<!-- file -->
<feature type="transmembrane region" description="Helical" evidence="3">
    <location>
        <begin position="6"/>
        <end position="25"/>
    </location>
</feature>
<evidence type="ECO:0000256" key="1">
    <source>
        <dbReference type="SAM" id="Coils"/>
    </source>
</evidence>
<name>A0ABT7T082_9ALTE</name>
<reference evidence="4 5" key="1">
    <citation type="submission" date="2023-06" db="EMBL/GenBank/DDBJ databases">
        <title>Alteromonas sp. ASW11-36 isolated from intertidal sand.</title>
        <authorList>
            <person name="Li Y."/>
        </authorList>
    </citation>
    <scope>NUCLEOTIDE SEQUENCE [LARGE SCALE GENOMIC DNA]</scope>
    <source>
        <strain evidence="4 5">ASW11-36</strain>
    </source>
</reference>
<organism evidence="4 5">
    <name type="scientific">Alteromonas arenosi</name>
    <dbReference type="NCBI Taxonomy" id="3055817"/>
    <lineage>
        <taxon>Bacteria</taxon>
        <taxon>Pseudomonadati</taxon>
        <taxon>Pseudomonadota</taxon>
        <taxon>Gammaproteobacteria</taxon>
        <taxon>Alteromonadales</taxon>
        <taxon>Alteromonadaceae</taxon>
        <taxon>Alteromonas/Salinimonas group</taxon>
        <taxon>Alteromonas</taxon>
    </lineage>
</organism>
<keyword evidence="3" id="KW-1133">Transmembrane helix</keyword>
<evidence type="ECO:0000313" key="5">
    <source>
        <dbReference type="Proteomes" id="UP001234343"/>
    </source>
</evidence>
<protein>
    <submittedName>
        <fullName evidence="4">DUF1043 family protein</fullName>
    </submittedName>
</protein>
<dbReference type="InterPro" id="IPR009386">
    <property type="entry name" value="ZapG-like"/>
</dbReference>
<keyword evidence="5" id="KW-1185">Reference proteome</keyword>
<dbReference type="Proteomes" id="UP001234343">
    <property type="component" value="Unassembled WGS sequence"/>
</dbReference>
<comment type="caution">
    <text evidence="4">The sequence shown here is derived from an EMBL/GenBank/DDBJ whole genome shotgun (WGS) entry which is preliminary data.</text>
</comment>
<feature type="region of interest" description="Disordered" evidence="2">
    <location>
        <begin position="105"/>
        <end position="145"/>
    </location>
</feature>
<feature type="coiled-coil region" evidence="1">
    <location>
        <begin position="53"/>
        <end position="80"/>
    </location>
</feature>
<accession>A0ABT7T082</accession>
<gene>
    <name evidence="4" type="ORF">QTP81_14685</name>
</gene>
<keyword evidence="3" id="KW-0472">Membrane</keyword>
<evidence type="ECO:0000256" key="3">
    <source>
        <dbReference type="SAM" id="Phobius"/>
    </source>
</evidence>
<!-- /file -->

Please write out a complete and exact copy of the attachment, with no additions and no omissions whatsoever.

<feature type="transmembrane region" description="Helical" evidence="3">
    <location>
        <begin position="6"/>
        <end position="25"/>
    </location>
</feature>
<evidence type="ECO:0000256" key="1">
    <source>
        <dbReference type="SAM" id="Coils"/>
    </source>
</evidence>
<name>A0ABT7T082_9ALTE</name>
<reference evidence="4 5" key="1">
    <citation type="submission" date="2023-06" db="EMBL/GenBank/DDBJ databases">
        <title>Alteromonas sp. ASW11-36 isolated from intertidal sand.</title>
        <authorList>
            <person name="Li Y."/>
        </authorList>
    </citation>
    <scope>NUCLEOTIDE SEQUENCE [LARGE SCALE GENOMIC DNA]</scope>
    <source>
        <strain evidence="4 5">ASW11-36</strain>
    </source>
</reference>
<organism evidence="4 5">
    <name type="scientific">Alteromonas arenosi</name>
    <dbReference type="NCBI Taxonomy" id="3055817"/>
    <lineage>
        <taxon>Bacteria</taxon>
        <taxon>Pseudomonadati</taxon>
        <taxon>Pseudomonadota</taxon>
        <taxon>Gammaproteobacteria</taxon>
        <taxon>Alteromonadales</taxon>
        <taxon>Alteromonadaceae</taxon>
        <taxon>Alteromonas/Salinimonas group</taxon>
        <taxon>Alteromonas</taxon>
    </lineage>
</organism>
<keyword evidence="3" id="KW-1133">Transmembrane helix</keyword>
<evidence type="ECO:0000313" key="5">
    <source>
        <dbReference type="Proteomes" id="UP001234343"/>
    </source>
</evidence>
<protein>
    <submittedName>
        <fullName evidence="4">DUF1043 family protein</fullName>
    </submittedName>
</protein>
<dbReference type="InterPro" id="IPR009386">
    <property type="entry name" value="ZapG-like"/>
</dbReference>
<keyword evidence="5" id="KW-1185">Reference proteome</keyword>
<dbReference type="Proteomes" id="UP001234343">
    <property type="component" value="Unassembled WGS sequence"/>
</dbReference>
<comment type="caution">
    <text evidence="4">The sequence shown here is derived from an EMBL/GenBank/DDBJ whole genome shotgun (WGS) entry which is preliminary data.</text>
</comment>
<feature type="region of interest" description="Disordered" evidence="2">
    <location>
        <begin position="105"/>
        <end position="145"/>
    </location>
</feature>
<feature type="coiled-coil region" evidence="1">
    <location>
        <begin position="53"/>
        <end position="80"/>
    </location>
</feature>
<accession>A0ABT7T082</accession>
<gene>
    <name evidence="4" type="ORF">QTP81_14685</name>
</gene>
<keyword evidence="3" id="KW-0472">Membrane</keyword>
<evidence type="ECO:0000256" key="3">
    <source>
        <dbReference type="SAM" id="Phobius"/>
    </source>
</evidence>